dissent

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dissent

1. Christianity separation from an established church; Nonconformism
2. the voicing of a minority opinion in announcing the decision on a case at law; dissenting judgment
References in classic literature ?
The Roman history records many instances of mischiefs to the republic from the dissensions between the Consuls, and between the military Tribunes, who were at times substituted for the Consuls.
From either, and especially from all these causes, the most bitter dissensions are apt to spring.
Mrs General likewise clearly understood that the attachment had occasioned much family grief and dissension.
In all this I see a too hasty desire to slander me and to raise dissension between us.
John's, and UCLA coach Steve Lavin dealt with speculation about his future and dissension among the team, the Bruins talked optimistically of rallying together.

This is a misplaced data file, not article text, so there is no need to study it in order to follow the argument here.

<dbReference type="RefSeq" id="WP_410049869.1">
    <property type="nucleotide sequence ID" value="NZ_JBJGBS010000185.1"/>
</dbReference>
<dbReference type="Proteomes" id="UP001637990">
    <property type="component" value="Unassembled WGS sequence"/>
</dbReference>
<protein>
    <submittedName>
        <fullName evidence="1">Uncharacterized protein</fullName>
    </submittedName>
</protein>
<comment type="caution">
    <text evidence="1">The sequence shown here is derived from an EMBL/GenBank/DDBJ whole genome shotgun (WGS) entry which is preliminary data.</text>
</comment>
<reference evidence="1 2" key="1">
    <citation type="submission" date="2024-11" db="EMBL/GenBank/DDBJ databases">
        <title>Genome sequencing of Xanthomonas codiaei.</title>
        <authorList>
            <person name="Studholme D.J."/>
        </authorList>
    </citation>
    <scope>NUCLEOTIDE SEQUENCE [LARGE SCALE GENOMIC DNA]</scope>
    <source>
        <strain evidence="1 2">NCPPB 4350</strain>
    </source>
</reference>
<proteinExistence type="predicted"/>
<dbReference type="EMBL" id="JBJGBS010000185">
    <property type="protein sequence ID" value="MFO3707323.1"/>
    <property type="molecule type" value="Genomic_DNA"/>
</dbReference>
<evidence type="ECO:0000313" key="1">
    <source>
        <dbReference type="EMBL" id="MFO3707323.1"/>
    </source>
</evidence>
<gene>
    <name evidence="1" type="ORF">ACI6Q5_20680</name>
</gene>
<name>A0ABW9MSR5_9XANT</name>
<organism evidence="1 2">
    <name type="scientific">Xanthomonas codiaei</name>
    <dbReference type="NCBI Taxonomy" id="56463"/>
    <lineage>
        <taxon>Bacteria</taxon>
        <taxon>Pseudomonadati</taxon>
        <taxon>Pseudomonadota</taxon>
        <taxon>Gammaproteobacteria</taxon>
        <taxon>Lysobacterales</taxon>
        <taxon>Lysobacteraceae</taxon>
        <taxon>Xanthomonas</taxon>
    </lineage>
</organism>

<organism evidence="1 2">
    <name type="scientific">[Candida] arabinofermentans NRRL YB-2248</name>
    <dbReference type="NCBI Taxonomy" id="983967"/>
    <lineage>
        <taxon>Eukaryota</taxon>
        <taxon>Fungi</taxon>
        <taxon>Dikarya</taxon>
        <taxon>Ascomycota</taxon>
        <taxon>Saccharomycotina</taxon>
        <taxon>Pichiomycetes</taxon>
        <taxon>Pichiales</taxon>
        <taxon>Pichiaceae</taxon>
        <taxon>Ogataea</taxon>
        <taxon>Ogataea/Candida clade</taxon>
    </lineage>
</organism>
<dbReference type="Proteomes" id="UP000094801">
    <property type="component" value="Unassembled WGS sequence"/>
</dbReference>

But Jones' parents filed the civil complaint and won despite dissension from a few jurors.
Saying Rosamond has been through ``a year of turmoil and dissension,'' King wrote: ``It is not easy to continue to work wholeheartedly when there are people aggressively attacking you at every turn and every decision.
Stirring up dissension in the ranks will only hurt the people of Los Angeles, who need a strong department to serve and protect them.
While on a mission to the West Indies, he accuses members of the crew of plotting against him; meanwhile he offers extra rations of ale to the men to win their loyalty, causing dissension on the ship.
But Shareholders United vice-chairman Oliver Houston last night warned Glazer that he will continue to encounter dissension from fans.
At the very least they could be a little more creative in their dissension.
the chat room, will examine legal workplace issues ranging from abusive e-mail practices, sexual harassment and employer-employee dissension, to an update on applying standards set by the Americans with Disabilities Act.